LAS VEGAS (KLAS) — Our strange digital lives have lawmakers thinking about creating a law we couldn’t have imagined a decade ago.

You might say it’s “A Whole New World.”* If you’re already mad just thinking about it, “Let it Go.”*

Believe it or not, Disney soundtracks are being “weaponized” to stop YouTubers from sharing videos. The game goes like this: If you want to stop someone from putting a recording on YouTube, blast some Disney tunes. That will cause all sorts of copyright problems when the video hits YouTube, and ruin the opportunity for a YouTuber to profit from the video. Understand now?

“You’re Welcome.”*

The Nevada Legislature’s introduction to this has come through Senate Bill 362 (SB362) — a bill that mainly focuses on law enforcement and the new awareness surrounding the phrase “I can’t breathe” — the words said by George Floyd, who died at the hands of Minneapolis police officers. They continued to act aggressively as Floyd pleaded, and he eventually died. The bulk of SB362 deals with requiring officers to get immediate medical attention in similar cases.

Metro police support the bill, and point out that department policy already requires getting help for someone in medical distress.

The section of the bill on copyright is separate from that. The bill has already been approved in the Senate and was presented to the Assembly Judiciary Committee on Tuesday.

Specifically, Section 2 of SB362 is aimed at preventing law enforcement from playing copyrighted music so that video of officers — whether bodycam video or recorded by a witness — won’t be disseminated on social media.

“To my knowledge, we don’t have any documented instances here in Nevada,” intellectual property rights lawyer Caleb Green told lawmakers. Green presented Section 2 of the bill from the Grant Sawyer Building in Las Vegas.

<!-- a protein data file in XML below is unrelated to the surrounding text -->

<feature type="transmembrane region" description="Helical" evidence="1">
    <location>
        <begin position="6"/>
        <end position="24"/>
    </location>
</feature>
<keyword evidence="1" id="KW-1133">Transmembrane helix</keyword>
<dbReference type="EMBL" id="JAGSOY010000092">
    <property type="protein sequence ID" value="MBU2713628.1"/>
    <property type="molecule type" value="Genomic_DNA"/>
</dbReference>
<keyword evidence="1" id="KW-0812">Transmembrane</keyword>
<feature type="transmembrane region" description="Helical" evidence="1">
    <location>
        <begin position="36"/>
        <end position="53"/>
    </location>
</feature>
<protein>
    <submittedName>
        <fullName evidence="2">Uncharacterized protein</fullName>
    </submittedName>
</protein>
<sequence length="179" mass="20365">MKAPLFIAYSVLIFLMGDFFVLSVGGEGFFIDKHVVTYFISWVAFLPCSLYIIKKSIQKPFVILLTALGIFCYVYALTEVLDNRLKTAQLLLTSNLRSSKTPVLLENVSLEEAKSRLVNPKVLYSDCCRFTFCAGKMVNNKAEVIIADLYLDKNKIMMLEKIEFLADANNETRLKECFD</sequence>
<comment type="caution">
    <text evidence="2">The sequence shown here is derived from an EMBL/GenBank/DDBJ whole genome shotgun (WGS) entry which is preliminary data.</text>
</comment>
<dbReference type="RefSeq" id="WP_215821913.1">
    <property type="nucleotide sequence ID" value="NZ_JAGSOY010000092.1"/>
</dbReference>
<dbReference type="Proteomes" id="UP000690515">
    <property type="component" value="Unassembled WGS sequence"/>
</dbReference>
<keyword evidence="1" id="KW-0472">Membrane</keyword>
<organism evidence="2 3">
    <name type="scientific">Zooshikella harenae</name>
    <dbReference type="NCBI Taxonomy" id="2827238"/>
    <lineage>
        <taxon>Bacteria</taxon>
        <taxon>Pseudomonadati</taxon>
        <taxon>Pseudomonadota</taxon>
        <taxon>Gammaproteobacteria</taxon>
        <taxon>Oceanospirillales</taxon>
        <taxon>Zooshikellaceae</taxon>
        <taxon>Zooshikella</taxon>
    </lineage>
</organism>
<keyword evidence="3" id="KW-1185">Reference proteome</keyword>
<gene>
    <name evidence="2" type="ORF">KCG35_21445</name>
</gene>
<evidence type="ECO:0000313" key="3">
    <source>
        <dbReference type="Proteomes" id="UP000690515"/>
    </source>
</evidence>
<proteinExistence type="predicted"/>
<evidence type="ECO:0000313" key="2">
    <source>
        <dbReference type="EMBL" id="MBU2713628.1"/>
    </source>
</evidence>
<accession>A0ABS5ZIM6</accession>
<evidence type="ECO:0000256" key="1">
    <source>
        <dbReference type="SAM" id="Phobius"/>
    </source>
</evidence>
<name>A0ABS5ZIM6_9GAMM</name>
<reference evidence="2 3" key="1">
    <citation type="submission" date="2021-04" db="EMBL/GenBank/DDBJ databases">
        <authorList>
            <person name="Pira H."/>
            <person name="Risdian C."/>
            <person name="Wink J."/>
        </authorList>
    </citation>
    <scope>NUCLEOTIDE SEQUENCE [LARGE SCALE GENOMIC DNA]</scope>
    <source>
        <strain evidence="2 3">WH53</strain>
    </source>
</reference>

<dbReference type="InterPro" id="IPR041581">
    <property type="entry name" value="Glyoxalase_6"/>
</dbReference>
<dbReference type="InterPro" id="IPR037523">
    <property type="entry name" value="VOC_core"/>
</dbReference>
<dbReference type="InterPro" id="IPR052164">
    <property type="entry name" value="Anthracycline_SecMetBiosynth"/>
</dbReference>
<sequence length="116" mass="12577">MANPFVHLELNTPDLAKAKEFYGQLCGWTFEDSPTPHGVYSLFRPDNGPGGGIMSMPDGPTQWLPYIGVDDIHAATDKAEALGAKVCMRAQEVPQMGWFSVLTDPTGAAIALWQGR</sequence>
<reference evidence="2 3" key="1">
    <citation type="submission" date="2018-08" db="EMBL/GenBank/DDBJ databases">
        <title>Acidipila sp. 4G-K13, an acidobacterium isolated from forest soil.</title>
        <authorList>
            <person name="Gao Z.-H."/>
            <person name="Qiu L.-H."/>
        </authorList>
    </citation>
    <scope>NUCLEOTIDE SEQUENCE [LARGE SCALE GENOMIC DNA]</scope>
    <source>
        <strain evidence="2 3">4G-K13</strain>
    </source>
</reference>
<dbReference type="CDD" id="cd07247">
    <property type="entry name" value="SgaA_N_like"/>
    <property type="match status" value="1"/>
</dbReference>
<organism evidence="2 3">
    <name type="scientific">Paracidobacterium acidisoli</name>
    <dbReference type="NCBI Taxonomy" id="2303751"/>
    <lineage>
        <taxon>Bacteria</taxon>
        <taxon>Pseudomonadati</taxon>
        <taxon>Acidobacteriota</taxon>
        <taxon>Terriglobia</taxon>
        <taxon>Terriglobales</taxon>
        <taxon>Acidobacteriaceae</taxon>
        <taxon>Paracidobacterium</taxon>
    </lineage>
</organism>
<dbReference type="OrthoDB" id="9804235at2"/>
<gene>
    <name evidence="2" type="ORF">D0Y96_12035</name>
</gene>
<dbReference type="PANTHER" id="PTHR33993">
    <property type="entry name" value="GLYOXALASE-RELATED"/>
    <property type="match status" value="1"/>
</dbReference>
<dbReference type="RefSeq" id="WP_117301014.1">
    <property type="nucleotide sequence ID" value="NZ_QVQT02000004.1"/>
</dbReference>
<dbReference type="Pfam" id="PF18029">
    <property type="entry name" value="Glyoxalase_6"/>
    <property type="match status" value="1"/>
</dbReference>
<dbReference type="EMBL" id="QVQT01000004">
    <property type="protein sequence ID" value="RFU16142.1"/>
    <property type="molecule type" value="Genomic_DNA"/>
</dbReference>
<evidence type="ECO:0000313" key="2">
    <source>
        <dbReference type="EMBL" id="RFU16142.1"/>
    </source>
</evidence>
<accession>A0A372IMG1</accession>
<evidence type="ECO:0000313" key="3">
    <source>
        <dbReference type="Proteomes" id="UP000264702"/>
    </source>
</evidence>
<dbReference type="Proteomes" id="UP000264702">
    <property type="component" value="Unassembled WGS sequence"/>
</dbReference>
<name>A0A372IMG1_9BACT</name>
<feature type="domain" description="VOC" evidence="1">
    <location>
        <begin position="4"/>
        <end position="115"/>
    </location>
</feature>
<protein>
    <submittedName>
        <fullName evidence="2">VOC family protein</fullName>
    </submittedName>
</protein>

Caleb Green, intellectual property lawyer.

Assemblywoman Venicia Considine (D-Las Vegas) said she Googled more information about the issue. She asked if Disney or other companies that aggressively enforce copyright infringement could use the Nevada law to go after people.

Green responded that current copyright already allows that. But he talked about how copyright is selectively enforced.

“Copyright’s kind of like the speed limit, right? We all break it sometimes. Sometimes with consequences, and sometimes you don’t,” Green said.

“A lot of the incidences that we’re seeing around police encounters are being uploaded to Facebook or Instagram. TikTok, right? The music is an overlay,” Sen. Dina Neal (D-Las Vegas) said. “This music doesn’t belong to me, and it’s pulled down.”

Sen. Dina Neal (D-Las Vegas) presents SB362 to the Assembly Judiciary Committee on Tuesday.

Green pointed out that Disney isn’t alone in copyright enforcement.

“There’s a Taylor Swift incident. Others with country music. It’s not just particularly Disney music. These tools can detect a large range of copyright protected works,” Green said.

Facebook, Instagram, TikTok and other social media sites have their own policies, he said. “Some have a three-strike policy. Three strikes, you’re out, we’re going to ban or suspend your account.”

Could the bill apply to more than just law enforcement officers? That could get into free speech issues, Considine said.

Green said Section 2 of the bill is narrowly tailored to law enforcement, and requiring a policy for officers is different than making rules for the public.

*–“A Whole New World” is a popular song from the “Aladdin” soundtrack. “Let it Go” is from “Frozen” and “You’re Welcome” is from “Moana” … all Disney movies.